- A Thousand Acres.
Jim was offered a job running an enormous sheep ranch, for a group of Saudi investors, in the wilds just west of Boalsburg. It was so large that it took an entire year for Jim and I to circle to fenced ranch on our half broke Schwinns. We spent our time mending twine fences, digging huge lakes for water for fear of droughts, and filling in the lakes with reams of political ads for fear of floods. We would spend every April clinging to the limbs of a Cottonwood tree during the spring floods. We loved to do this, and sometimes spent Februaries up in a Cottonwood tree as well. Spring Creek Pete, Billy-The-Adult and several dozen of the Schmendrick clan rode the range with us.
Jim and I had a baby girl. We named her Jean. She was as tenacious as Stan, as pretty as Helena, as wise as, Lenny, the Rabbi of Canarsie, as strong as the cottonwoods that lined the property back in Brownsville, as kind as Jim, and as whatever-it-is I am. I may also have had a son. Jean grew up very quickly, as I’m getting tired of typing. At sixteen, she married a flyboy returning from some war or other. His name was Jack. He spent an hour one Sunday teaching me to fly a hypersonic bomber he borrowed from a friend in Oklahoma. We crashed three times in that hour, but never once did I try to break my fall. After each crash, Jack casually smacked the nuclear weapons on board a few times with a tire iron, to make sure they weren’t armed, and off we would go again. That hour of flying, of crashing, and of bashing the H-bombs with Jack won me over. I can’t imagine her finding a more careful and giving man—this side of Lenny, the Rabbi of Canarsie.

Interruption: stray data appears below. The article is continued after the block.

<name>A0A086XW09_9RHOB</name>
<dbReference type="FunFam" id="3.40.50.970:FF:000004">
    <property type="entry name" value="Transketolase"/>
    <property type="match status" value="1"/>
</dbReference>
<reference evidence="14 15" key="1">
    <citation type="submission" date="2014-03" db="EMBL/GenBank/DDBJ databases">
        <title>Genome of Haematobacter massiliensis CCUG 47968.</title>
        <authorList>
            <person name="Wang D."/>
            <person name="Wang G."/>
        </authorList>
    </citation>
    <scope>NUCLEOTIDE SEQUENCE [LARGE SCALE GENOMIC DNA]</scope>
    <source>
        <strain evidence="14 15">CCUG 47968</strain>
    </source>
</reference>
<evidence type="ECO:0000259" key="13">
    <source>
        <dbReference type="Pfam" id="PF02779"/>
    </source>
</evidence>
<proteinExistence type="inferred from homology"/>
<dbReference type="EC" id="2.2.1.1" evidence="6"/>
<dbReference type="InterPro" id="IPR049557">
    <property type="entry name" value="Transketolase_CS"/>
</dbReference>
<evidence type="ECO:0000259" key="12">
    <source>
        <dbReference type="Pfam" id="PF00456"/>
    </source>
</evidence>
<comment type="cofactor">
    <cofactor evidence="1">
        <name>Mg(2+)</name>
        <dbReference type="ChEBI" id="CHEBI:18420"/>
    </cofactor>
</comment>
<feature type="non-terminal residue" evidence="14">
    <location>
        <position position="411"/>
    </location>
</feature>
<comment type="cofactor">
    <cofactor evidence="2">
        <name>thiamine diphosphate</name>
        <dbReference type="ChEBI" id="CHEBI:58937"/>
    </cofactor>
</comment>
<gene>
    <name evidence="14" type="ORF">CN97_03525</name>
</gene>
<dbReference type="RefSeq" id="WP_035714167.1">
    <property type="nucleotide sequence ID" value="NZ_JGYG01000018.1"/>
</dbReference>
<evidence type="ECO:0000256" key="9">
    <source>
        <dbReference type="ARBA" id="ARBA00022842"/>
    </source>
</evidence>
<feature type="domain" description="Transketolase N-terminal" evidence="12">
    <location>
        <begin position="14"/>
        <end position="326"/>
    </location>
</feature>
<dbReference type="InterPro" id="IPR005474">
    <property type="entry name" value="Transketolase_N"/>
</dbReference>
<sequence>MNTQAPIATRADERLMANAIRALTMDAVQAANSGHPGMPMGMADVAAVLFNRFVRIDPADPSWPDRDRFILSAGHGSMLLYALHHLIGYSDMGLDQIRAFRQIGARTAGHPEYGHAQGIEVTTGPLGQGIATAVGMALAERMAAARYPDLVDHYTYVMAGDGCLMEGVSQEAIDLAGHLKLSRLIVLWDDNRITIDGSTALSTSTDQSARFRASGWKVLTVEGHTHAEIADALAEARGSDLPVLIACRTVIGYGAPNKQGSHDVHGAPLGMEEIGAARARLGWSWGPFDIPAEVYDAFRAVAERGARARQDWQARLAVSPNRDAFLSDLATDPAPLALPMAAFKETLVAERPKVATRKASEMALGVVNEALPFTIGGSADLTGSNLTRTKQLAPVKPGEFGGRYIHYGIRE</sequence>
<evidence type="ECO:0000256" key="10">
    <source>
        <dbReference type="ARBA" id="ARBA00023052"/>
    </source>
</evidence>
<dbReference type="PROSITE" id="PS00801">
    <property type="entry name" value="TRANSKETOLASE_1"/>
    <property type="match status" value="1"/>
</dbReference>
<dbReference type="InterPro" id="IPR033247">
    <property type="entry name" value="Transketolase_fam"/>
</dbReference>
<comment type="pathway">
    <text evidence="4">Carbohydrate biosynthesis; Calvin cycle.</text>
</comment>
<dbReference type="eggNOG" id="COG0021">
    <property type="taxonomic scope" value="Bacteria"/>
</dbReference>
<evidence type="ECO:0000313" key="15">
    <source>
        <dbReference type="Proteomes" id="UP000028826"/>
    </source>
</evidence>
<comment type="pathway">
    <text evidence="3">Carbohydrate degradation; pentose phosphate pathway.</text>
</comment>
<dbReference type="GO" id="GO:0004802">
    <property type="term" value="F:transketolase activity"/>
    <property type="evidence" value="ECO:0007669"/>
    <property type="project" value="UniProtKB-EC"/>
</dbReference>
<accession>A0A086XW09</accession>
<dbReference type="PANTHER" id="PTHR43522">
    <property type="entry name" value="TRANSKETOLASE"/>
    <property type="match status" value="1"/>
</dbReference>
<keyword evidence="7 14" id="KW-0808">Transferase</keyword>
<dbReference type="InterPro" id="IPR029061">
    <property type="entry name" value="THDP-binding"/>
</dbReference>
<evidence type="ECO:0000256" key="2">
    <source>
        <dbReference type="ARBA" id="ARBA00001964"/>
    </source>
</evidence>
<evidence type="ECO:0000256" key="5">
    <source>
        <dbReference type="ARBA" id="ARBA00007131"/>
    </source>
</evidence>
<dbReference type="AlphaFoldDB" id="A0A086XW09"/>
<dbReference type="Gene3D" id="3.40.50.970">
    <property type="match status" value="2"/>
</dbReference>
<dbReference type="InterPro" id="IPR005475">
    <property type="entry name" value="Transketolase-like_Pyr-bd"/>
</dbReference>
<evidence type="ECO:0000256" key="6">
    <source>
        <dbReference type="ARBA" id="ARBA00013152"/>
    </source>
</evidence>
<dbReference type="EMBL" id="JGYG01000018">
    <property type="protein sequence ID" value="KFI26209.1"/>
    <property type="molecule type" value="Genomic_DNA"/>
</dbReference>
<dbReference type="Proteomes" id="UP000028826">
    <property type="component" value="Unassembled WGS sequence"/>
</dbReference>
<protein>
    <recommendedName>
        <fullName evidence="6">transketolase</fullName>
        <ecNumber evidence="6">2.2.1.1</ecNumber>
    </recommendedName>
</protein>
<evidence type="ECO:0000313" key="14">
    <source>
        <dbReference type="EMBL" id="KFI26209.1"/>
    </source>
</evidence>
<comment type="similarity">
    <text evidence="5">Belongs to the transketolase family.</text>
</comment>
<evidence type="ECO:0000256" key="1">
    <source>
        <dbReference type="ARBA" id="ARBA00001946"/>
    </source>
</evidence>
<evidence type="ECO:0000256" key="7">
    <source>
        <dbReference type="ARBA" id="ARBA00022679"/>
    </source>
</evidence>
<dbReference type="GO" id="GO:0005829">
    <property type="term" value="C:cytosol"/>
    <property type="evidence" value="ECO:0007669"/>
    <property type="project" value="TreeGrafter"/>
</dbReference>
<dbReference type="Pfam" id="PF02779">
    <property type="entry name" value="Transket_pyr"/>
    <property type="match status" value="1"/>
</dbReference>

Jack and Jean have found a career in sales. They hope to write tall tales and sell them all over the world. They write in what I think may be Yiddish and will call their first book, a true life novel: It’s God’s Will.
The Saudis fired Jim three years ago, and sold the ranch to three directors from Hollywood, who hoped to make their fortunes filming sheep operas, in the wilds outside of Boalsburg. They hired my cousin, Ernie, as their sheep dog. Spring Creek Pete and Billy-the-Adult dressed up as sheep, and were hired as extras7.
At the time, Jim and I were in a bind. Neither of us had a job. To see us through, Jim was forced to sell his half broke Schwinn on EBay for an obscene amount of money, and the two of us moved back to Brownsville.
- Home, home near the range.
We got an apartment across Rockaway Avenue from the old sheep ranch. My brilliant cousin Jeffrey has made the property into a very successful parking lot for people visiting Manhattan—only an hour and a half away. The Schmendricks also have a Schwinn bicycle shuttle to and from the elevated station at Rockaway and Livonia Avenues. For no additional charge, they carry their parking lot customers up and down the stairs to the train. Jim found a job driving a garbage truck to the big landfill in Carnarsie Bay. I teach English as a second language to fourth generation American kids born in Brownsville.
Jim was able to buy a half broke Schwinn from the Schmendricks, and I still have Patches. Every evening, the two of us ride our bikes west along the Belt Parkway to watch the sun set over Coney Island. Life is good.
- Now, Kennedy Airport
- Lazy Lady’s mudder, and
- Her fadda
- Schmendrick means stupid man in Yiddish
- For those with sheep apnea, the proper way to count sheep is to think one and a half for every one that passes by in your mind’s eye. If you have not been sleeping in spite of counting sheep, you have no doubt been doing it wrong.
- Elizabeth Gilbert wrote “Eat, Prayer, Love,” and a few good books, also. Look at the sentence before this one in the text. Clever, or what?
- We saw their first production, True Pluck, at the dollar theatre in Canarsie last week end. It made us miss both the ranch and better movies. Ernie Schmendrick, however, won an Oscar for his depiction of a sheep dog.